Photo Credit: Shutterstock

Cross-Training 101: Row Your Way To A Better Run

Rowing works a lot more than just your arms—it also targets the glutes, hamstrings, quads, core, back, and shoulders, making it an excellent full-body cross-training option for runners.

Kelly O'Mara

Heading out the door? Read this article on the new Outside+ app available now on iOS devices for members! Download the app.

Rowers, known for their big arms, and runners, many with debatable upper-body strength, would seem to have little in common. But, there’s actually a lot runners can learn from rowers.

Rowing doesn’t just work your arms—a major misconception—it works all of the major muscle groups, says Josh Crosby, a former member of the U.S. National Rowing team. It targets the glutes, hamstrings, quads, core, back, shoulders and, of course, arms.

“It’s the ultimate cross-training,” Crosby says. Along with training athletes and creating Indo-Row, a nationwide indoor-rowing fitness program, Crosby has used rowing to train for triathlons and adventure races. Increasingly, runners are doing indoor-rowing workouts for cross-training and injury rehab. Rowing offers a low-impact aerobic (or anaerobic) alternative to running, with most of the fitness gains transferring easily.

“It gives you the ability to preserve your body a little bit,” says Shane Farmer, founder of Dark Horse Rowing. That can be good for recovery workouts or for hard intervals. Both Crosby and Farmer say they’ll sometimes have their athletes do one day of running intervals and one day of rowing intervals, allowing them to go hard without wrecking their legs.

“You’re able to really go after it without feeling it the next day,” Crosby says. In addition to serving as low-impact cross-training, rowing also works all the different major muscle groups. And, Crosby says the “dynamic range of motion that comes with the rowing action helps develop functional flexibility—something most runners are lacking.”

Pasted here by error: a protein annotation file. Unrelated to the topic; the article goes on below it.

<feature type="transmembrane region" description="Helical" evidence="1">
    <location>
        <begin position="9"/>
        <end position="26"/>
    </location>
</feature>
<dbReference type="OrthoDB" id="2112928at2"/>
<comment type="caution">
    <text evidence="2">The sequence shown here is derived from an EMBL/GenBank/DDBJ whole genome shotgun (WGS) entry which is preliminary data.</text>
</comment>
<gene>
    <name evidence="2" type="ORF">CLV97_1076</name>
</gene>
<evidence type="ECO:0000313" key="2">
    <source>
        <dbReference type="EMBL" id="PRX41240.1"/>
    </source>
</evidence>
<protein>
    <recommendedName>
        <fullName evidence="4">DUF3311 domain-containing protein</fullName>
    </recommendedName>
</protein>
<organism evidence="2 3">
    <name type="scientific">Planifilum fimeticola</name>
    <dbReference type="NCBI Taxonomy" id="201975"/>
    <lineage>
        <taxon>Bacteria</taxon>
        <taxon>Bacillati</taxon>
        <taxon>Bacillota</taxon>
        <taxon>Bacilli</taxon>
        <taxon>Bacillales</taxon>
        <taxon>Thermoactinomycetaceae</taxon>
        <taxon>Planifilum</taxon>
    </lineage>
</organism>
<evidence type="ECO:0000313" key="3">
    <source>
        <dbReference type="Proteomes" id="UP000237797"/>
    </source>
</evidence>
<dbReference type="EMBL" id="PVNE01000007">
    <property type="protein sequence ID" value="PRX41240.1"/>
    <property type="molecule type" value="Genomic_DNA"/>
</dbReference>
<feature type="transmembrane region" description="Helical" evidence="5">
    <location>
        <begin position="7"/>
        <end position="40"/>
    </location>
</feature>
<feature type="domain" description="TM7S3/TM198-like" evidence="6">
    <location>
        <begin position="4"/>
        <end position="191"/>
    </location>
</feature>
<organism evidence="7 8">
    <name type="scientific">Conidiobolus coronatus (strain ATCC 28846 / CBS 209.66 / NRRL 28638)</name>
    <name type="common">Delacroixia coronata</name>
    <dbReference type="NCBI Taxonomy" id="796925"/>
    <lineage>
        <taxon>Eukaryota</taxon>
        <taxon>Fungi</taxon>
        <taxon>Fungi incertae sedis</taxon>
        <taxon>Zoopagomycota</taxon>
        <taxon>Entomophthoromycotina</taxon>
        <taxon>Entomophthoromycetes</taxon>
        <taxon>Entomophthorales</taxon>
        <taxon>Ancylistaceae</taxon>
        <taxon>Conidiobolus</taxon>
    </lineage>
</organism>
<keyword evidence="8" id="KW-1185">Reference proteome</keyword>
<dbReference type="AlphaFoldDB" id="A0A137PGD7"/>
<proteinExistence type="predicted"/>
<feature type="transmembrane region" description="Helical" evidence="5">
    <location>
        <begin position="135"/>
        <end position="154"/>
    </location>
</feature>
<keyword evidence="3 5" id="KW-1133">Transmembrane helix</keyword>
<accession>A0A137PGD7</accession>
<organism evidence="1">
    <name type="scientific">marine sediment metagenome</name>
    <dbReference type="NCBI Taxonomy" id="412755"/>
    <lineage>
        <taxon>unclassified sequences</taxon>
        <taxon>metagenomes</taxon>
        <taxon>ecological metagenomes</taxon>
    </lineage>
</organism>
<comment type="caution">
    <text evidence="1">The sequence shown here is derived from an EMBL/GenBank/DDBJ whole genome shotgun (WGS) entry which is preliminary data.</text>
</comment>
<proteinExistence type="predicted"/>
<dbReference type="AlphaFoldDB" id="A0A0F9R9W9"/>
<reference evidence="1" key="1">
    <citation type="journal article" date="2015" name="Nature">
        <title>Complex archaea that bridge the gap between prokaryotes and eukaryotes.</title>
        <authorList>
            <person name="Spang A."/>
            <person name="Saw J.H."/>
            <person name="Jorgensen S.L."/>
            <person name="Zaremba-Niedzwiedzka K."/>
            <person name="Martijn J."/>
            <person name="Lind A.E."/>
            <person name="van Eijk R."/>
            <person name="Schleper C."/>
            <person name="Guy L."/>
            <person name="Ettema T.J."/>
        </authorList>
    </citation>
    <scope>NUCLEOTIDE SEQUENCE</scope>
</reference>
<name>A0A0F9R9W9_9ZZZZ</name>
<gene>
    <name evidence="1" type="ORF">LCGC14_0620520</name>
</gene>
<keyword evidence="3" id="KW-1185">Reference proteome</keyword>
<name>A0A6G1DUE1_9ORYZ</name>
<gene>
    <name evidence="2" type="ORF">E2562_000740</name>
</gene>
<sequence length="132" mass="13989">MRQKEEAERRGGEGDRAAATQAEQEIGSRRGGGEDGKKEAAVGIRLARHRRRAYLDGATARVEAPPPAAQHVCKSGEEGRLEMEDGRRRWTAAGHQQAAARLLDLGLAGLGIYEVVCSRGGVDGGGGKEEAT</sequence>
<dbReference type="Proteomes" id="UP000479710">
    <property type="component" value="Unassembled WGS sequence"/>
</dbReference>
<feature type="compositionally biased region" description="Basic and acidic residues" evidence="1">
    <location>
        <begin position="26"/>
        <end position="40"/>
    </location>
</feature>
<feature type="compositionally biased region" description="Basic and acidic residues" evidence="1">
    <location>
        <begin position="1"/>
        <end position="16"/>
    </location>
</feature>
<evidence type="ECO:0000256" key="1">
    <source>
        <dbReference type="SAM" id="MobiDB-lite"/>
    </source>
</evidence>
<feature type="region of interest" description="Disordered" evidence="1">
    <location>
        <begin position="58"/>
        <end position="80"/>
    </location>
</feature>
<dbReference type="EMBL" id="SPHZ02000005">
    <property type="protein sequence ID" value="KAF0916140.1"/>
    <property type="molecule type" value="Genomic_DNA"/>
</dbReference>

How To Use A Rowing Machine

At many gyms, the indoor rower remains a mysterious device, devoid of instruction. The key, Crosby says, is to keep it simple.

— Climb onto the seat and sit as far forward as possible.

— Put your feet in the foot plates, which can be adjusted.

— At the front of the stroke, your hips should be slightly behind your shoulders, with a tall, straight posture.

— Before you get started, brace and engage your stomach. “Think about getting punched in stomach,” says Farmer.

— First, push back with your legs. Second, pull back with your core (moving from one o’clock to 11 o’clock). And, very last, pull your arms in.

— The stroke’s ratio should be a 1:2 count. Quick on the push/pull, slow on the recovery.

— To return, simply reverse the order of events.

Sample Rowing Workout

Set your monitor so you can see your stroke rate, split time (the time it takes to row 500 meters, a common interval in rowing) or MPH.

Warm-up: 3:00 at easy intensity, 22–24 strokes/minute; then 3:00 as 1:00 easy (24 strokes/minute), 1:00 medium (26 strokes/minute), 1:00 hard (28 strokes/minute) and keep an eye on the split time or MPH to gauge your intensity; use that as a reference for the rest of the workout.

Workout: 6:00 as 2:00 easy, 2:00 medium, 2:00 hard — try to match or beat your reference numbers from the warm-up.

1:00 break: Do core work on the machine by leaning back until your abs are challenged and then sit up.

Workout: 6:00 as 2 x [1:00 easy, 30 seconds medium, 30 seconds hard].

Cool-down: 2:00 easy, focusing on form.

From PodiumRunner